Why did it take US troops so much time to enter New Orleans? Where was all that heavy, high-tech equipment used all over the world, mainly for shameful deeds? On September 1st, official argument went that the aircraft carrier and several war ships just left East Coast, and it will take them some time to reach Gulf of Mexico. But why didn't they leave earlier; right away; few hours after extend of disaster became known?
Eight months ago reaction of the Republic of Indonesia was similar: while it takes just a few minutes, at most hours, for its military to blow sky-high known positions of the rebels in Aceh or Papua; after the tsunami, for many days, there was suddenly almost no hardware available for the rescue missions. There was "not enough ships in the area"; soldiers and police on the ground were "too overwhelmed". Government refused to take any decisive action, instead relying on the glorification of the "volunteers".
On the other hand, Thai Royal Air Force and navy mobilized almost immediately after tsunami damaged great parts of its Southwest coast. Helicopter crews, some risking their lives, were flying thousands of sorties, trying to save people from the high seas and from affected areas. I encountered several pilots close to the airport of Phuket, late at night, their eyes red from lack of sleep; grabbing something fast to eat before returning to the air - exhausted but determined.
On Thursday, the whole world watched as buses were shuttling people from the Dome in New Orleans (where almost everything collapsed; from air conditioning to the toilets) to Astrodome in Huston, Texas (where thousands of victims of the hurricane were expected to sleep on the military beds and share just a few toilets originally designed for the athletes). It was hard to avoid asking: is this really the best the US government can do for those who are experiencing severe trauma; for those who lost everything? This is not Aceh but Houston, Texas, the center of the US oil industry and space program, with hundreds of hotels and motels spread all over the area!
In Thailand, dozens of hotels (and private homes) opened their doors to survivors and to the family members (local and foreign) who were searching for their loved ones. Was it lack of solidarity of corporate America that prevented this from happening in the United States? And if it was, why didn't the government force these hotel doors open for refugees - through an emergency decree? Or is this just another proof that private sector and private property is sacred; more sacred than human life? Should it be taken as a warning: that from now on things will become this way?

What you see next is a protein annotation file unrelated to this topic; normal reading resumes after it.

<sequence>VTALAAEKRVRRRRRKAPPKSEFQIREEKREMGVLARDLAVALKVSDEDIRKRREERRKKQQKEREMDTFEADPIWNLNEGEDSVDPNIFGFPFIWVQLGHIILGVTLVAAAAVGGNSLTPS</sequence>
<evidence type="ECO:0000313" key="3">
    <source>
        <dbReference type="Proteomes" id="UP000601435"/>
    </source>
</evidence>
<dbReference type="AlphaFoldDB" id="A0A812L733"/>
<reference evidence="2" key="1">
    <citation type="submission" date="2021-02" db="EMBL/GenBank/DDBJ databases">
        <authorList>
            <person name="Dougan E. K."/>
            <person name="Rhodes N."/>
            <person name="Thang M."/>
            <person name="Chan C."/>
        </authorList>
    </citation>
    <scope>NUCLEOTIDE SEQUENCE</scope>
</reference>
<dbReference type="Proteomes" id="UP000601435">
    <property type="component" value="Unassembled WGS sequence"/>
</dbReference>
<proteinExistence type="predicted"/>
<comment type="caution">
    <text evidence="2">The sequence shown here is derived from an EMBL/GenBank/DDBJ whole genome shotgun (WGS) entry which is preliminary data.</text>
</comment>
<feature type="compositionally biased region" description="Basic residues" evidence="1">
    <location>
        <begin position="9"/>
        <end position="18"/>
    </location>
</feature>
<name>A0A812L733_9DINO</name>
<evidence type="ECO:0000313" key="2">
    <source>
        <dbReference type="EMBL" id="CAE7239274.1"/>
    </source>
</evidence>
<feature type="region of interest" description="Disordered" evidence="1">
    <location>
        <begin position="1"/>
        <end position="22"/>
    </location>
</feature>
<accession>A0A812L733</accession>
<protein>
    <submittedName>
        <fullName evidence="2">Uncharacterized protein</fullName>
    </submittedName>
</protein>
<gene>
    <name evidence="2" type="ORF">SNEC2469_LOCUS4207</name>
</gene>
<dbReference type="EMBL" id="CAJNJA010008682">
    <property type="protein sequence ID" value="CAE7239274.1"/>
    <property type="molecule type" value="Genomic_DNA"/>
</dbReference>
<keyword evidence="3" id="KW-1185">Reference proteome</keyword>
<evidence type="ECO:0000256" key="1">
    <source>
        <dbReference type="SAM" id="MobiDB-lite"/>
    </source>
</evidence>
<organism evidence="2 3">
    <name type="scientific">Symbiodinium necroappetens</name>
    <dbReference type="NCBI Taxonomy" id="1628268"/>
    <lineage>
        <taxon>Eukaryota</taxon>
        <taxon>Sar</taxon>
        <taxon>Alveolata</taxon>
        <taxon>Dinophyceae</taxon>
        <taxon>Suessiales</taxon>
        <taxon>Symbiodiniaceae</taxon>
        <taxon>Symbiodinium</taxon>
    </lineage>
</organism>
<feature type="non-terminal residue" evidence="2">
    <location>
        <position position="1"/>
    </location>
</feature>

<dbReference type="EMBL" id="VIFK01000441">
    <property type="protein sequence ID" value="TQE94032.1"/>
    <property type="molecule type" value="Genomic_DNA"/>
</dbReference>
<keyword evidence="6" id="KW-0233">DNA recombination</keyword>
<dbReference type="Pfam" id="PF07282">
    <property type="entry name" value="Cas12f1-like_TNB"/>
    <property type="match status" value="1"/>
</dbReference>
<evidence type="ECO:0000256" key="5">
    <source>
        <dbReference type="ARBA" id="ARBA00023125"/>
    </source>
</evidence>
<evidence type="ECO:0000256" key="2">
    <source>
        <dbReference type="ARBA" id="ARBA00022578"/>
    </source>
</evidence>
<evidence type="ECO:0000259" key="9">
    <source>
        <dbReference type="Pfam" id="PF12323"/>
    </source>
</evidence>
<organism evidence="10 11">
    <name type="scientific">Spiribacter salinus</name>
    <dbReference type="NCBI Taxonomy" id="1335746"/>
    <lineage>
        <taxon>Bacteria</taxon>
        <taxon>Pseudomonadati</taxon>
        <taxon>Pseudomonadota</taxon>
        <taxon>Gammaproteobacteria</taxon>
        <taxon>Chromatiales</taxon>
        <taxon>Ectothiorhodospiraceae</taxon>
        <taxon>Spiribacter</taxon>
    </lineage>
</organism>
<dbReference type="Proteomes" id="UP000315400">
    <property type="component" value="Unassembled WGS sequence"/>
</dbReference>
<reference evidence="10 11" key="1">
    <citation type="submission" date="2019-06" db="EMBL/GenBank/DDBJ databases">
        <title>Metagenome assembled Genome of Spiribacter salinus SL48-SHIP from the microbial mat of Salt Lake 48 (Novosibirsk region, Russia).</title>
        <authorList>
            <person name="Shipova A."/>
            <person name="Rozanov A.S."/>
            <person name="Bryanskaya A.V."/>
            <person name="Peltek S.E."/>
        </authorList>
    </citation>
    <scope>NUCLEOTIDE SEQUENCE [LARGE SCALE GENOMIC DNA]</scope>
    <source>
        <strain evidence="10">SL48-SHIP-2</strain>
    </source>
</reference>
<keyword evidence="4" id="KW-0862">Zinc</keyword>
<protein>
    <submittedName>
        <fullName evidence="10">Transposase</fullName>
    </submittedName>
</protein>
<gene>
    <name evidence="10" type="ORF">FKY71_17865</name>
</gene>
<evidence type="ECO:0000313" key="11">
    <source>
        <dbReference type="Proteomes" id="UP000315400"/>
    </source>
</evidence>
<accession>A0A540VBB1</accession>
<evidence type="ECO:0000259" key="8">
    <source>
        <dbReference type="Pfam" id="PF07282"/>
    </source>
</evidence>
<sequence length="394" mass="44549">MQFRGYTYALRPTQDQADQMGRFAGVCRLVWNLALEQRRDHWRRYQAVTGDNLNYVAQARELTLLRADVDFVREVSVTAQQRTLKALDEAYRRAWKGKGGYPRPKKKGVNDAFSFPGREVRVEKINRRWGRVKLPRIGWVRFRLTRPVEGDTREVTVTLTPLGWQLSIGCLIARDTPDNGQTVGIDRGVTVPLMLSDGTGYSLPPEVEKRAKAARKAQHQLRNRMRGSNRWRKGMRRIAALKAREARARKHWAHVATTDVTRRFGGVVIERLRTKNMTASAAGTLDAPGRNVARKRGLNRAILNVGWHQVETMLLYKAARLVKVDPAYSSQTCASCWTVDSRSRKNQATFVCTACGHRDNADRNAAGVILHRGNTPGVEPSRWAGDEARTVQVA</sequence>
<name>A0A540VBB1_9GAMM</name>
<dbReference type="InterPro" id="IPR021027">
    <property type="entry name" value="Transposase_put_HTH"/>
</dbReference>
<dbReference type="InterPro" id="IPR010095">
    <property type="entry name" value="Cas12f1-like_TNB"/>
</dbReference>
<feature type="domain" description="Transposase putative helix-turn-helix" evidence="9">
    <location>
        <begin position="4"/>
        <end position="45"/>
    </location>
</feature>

For several days, there were countless images of the Coast Guard helicopters rescuing residents in the flooded areas from their rooftops and from their damaged homes. Helicopters were dropping baskets, pulling victims on board. Most of those rescued did have home as they lived in the residential areas. In the same time, we were learning that people elsewhere were starving, literally dropping dead in the middle of the streets in the centre of New Orleans.
New Orleans is no doubt a segregated city. While it is surrounded by posh neighborhoods (inhabited mainly by the whites), the city center and several suburbs are homes to minorities.
Some people living there are poor; others very poor. Could it be possible that even during the tragedy rescue operations are treating differently rich and poor, black and white? Is there really a lack of helicopters to airlift everyone; to bring them promptly to safety, to give them decent temporary accommodation, private bathrooms and showers?
No matter what are the reasons, response to the tragedy in the Gulf of Mexico was inadequate, scandalously slow; unforgivable. The mightiest military power on earth couldn't (or refused to) deploy soldiers right after the tragedy; it stood-by as people were dying in the centre of New Orleans which was just a few hours after the hurricane definitely reachable from the air. The government of the United States failed.
Months ago, your correspondent mistakenly claimed that what happened in Aceh could never happen in any developed country. The government which would show such incompetence would be forced to resign. His analyses were proven wrong by recent events in his own country.
In Washington, there are no calls for impeachment and it seems that no heads will roll as a result of what this outrageous failure which took lives of many men, women and children. Criticism in the US mainstream press is half-hearted and when it appears, it is diluted by the stories (always so much in demand and on offer) about the heroism and self-sacrifice of the rescue workers. It may appear that although some mistakes were made, society is still governed by the sound principles; that in essence everything is correct.
In reality almost nothing went right for the citizens of New Orleans, especially for the poor; and nothing is going right even as these words are being written. White bags are covering corpses of those who recently died on the streets of New Orleans; those who died after the disaster - long after. Men, women and children are spread on the ground, many almost motionless, in the center of the city. They are hungry and thirsty; they have no place to wash and to urinate. And they are supposed to stay where they are; they are not suppose to "loot" and if they, by any chance, decide to break into some store and take food and water, there are orders to shoot and kill them!
Andre Vltchek is a writer, political analyst and filmmaker and he can be reached at: firstname.lastname@example.org